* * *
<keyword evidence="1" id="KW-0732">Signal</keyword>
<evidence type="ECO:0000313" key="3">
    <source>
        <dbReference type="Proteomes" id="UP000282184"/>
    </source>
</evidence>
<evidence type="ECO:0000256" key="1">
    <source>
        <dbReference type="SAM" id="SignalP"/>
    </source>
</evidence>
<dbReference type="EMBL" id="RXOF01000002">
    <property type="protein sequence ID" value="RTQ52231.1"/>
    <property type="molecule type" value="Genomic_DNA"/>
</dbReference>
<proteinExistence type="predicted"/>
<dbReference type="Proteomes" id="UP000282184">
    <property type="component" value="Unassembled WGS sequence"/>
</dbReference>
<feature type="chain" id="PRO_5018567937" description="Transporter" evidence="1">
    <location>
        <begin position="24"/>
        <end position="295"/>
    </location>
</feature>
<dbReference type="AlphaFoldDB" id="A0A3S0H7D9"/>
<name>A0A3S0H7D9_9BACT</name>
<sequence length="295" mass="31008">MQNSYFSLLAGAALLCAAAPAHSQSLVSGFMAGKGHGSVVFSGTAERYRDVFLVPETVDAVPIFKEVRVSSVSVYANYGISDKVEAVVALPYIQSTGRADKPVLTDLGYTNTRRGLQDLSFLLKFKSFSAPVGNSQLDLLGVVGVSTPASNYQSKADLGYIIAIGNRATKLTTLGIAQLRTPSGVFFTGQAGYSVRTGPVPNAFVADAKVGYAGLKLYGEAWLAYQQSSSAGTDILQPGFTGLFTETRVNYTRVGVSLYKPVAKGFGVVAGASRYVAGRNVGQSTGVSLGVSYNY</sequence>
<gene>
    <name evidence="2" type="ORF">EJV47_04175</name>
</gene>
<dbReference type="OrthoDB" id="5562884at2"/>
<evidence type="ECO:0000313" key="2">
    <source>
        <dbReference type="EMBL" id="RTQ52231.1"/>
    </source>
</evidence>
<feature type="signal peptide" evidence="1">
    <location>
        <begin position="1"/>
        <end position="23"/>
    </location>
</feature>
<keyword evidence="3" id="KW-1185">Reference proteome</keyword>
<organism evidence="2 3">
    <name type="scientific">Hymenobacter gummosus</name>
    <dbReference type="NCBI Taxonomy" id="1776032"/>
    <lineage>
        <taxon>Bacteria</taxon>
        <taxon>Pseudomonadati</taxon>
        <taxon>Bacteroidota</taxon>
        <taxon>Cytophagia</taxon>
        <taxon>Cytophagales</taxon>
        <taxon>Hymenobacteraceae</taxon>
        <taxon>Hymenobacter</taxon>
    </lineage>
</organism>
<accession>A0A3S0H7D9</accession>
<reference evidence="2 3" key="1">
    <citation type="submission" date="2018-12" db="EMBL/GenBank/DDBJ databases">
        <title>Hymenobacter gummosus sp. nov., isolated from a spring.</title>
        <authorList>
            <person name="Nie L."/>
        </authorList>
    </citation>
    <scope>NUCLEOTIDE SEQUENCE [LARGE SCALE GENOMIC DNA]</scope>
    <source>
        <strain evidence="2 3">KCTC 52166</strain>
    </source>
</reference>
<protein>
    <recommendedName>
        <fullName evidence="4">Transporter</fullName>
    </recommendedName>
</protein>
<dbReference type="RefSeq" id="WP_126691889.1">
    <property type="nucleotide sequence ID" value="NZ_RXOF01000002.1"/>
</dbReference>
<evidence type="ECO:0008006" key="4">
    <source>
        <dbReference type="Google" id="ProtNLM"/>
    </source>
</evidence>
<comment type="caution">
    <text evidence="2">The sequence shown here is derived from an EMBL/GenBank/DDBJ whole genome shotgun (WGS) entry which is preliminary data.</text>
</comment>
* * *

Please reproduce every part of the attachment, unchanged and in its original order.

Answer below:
<keyword evidence="1" id="KW-0732">Signal</keyword>
<evidence type="ECO:0000313" key="3">
    <source>
        <dbReference type="Proteomes" id="UP000282184"/>
    </source>
</evidence>
<evidence type="ECO:0000256" key="1">
    <source>
        <dbReference type="SAM" id="SignalP"/>
    </source>
</evidence>
<dbReference type="EMBL" id="RXOF01000002">
    <property type="protein sequence ID" value="RTQ52231.1"/>
    <property type="molecule type" value="Genomic_DNA"/>
</dbReference>
<proteinExistence type="predicted"/>
<dbReference type="Proteomes" id="UP000282184">
    <property type="component" value="Unassembled WGS sequence"/>
</dbReference>
<feature type="chain" id="PRO_5018567937" description="Transporter" evidence="1">
    <location>
        <begin position="24"/>
        <end position="295"/>
    </location>
</feature>
<dbReference type="AlphaFoldDB" id="A0A3S0H7D9"/>
<name>A0A3S0H7D9_9BACT</name>
<sequence length="295" mass="31008">MQNSYFSLLAGAALLCAAAPAHSQSLVSGFMAGKGHGSVVFSGTAERYRDVFLVPETVDAVPIFKEVRVSSVSVYANYGISDKVEAVVALPYIQSTGRADKPVLTDLGYTNTRRGLQDLSFLLKFKSFSAPVGNSQLDLLGVVGVSTPASNYQSKADLGYIIAIGNRATKLTTLGIAQLRTPSGVFFTGQAGYSVRTGPVPNAFVADAKVGYAGLKLYGEAWLAYQQSSSAGTDILQPGFTGLFTETRVNYTRVGVSLYKPVAKGFGVVAGASRYVAGRNVGQSTGVSLGVSYNY</sequence>
<gene>
    <name evidence="2" type="ORF">EJV47_04175</name>
</gene>
<dbReference type="OrthoDB" id="5562884at2"/>
<evidence type="ECO:0000313" key="2">
    <source>
        <dbReference type="EMBL" id="RTQ52231.1"/>
    </source>
</evidence>
<feature type="signal peptide" evidence="1">
    <location>
        <begin position="1"/>
        <end position="23"/>
    </location>
</feature>
<keyword evidence="3" id="KW-1185">Reference proteome</keyword>
<organism evidence="2 3">
    <name type="scientific">Hymenobacter gummosus</name>
    <dbReference type="NCBI Taxonomy" id="1776032"/>
    <lineage>
        <taxon>Bacteria</taxon>
        <taxon>Pseudomonadati</taxon>
        <taxon>Bacteroidota</taxon>
        <taxon>Cytophagia</taxon>
        <taxon>Cytophagales</taxon>
        <taxon>Hymenobacteraceae</taxon>
        <taxon>Hymenobacter</taxon>
    </lineage>
</organism>
<accession>A0A3S0H7D9</accession>
<reference evidence="2 3" key="1">
    <citation type="submission" date="2018-12" db="EMBL/GenBank/DDBJ databases">
        <title>Hymenobacter gummosus sp. nov., isolated from a spring.</title>
        <authorList>
            <person name="Nie L."/>
        </authorList>
    </citation>
    <scope>NUCLEOTIDE SEQUENCE [LARGE SCALE GENOMIC DNA]</scope>
    <source>
        <strain evidence="2 3">KCTC 52166</strain>
    </source>
</reference>
<protein>
    <recommendedName>
        <fullName evidence="4">Transporter</fullName>
    </recommendedName>
</protein>
<dbReference type="RefSeq" id="WP_126691889.1">
    <property type="nucleotide sequence ID" value="NZ_RXOF01000002.1"/>
</dbReference>
<evidence type="ECO:0008006" key="4">
    <source>
        <dbReference type="Google" id="ProtNLM"/>
    </source>
</evidence>
<comment type="caution">
    <text evidence="2">The sequence shown here is derived from an EMBL/GenBank/DDBJ whole genome shotgun (WGS) entry which is preliminary data.</text>
</comment>